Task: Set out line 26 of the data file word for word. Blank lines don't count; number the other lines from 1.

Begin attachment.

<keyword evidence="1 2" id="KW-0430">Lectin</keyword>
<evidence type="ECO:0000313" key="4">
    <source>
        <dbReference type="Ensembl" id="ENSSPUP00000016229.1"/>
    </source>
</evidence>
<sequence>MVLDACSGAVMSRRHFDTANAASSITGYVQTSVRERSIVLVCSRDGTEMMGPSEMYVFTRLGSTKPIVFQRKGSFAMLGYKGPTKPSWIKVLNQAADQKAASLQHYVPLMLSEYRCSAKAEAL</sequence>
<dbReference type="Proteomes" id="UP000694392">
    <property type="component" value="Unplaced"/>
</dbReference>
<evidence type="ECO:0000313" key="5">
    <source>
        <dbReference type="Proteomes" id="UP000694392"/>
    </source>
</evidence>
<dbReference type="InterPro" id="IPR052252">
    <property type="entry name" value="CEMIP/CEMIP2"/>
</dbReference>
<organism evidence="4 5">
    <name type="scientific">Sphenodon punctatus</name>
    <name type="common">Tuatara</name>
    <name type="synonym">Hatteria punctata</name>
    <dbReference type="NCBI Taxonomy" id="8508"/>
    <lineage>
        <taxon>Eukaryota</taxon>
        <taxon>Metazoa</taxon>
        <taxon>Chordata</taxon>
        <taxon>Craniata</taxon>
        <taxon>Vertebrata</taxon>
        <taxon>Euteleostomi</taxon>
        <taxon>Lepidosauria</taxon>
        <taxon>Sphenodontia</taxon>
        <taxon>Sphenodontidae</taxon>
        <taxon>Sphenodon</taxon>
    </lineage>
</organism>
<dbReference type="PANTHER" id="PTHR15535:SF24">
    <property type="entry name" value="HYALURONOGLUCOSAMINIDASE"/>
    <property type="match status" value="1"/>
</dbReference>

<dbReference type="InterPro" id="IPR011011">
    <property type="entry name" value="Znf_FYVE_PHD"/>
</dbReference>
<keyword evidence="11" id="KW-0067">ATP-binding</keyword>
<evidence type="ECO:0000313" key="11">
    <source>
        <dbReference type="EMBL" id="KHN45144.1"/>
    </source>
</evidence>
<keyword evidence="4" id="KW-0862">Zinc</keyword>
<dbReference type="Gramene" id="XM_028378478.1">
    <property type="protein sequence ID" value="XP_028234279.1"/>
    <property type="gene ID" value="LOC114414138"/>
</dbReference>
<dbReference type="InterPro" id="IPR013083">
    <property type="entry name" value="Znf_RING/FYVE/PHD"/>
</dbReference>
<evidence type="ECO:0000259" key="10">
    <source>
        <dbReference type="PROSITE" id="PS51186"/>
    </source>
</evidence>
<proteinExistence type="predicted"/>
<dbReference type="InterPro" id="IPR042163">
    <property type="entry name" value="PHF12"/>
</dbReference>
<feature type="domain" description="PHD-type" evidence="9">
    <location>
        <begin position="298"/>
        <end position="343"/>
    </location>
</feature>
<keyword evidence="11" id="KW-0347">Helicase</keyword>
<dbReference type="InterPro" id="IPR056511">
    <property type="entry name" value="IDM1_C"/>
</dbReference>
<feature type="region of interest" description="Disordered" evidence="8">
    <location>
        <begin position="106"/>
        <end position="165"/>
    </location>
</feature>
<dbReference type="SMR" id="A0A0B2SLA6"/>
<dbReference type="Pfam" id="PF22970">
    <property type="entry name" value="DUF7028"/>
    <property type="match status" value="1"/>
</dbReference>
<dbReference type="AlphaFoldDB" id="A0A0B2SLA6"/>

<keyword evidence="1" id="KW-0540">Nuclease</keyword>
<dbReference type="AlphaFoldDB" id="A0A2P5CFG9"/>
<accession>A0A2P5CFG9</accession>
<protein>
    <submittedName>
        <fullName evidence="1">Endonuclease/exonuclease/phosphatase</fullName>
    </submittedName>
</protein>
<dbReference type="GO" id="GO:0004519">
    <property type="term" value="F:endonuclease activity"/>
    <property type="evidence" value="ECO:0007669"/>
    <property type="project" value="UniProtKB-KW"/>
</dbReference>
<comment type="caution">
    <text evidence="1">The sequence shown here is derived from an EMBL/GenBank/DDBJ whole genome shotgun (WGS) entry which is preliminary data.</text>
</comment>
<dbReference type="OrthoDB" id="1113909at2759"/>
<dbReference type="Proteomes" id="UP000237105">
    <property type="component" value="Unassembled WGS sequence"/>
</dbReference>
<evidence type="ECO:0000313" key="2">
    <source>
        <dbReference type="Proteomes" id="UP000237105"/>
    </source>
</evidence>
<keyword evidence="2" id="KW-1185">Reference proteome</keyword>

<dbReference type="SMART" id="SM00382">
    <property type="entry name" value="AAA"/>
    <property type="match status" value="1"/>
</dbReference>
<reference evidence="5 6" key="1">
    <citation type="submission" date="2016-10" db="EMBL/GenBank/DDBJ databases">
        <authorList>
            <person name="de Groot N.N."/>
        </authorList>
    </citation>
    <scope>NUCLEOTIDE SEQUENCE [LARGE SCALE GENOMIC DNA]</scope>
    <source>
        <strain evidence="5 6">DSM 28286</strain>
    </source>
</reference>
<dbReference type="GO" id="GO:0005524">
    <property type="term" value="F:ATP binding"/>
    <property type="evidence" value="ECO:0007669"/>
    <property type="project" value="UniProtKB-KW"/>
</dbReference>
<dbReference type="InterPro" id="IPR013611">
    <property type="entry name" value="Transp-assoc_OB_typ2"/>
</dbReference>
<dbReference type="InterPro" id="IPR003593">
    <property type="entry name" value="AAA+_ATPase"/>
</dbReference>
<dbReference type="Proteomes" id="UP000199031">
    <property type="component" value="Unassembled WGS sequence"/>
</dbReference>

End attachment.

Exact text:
        <taxon>Metazoa</taxon>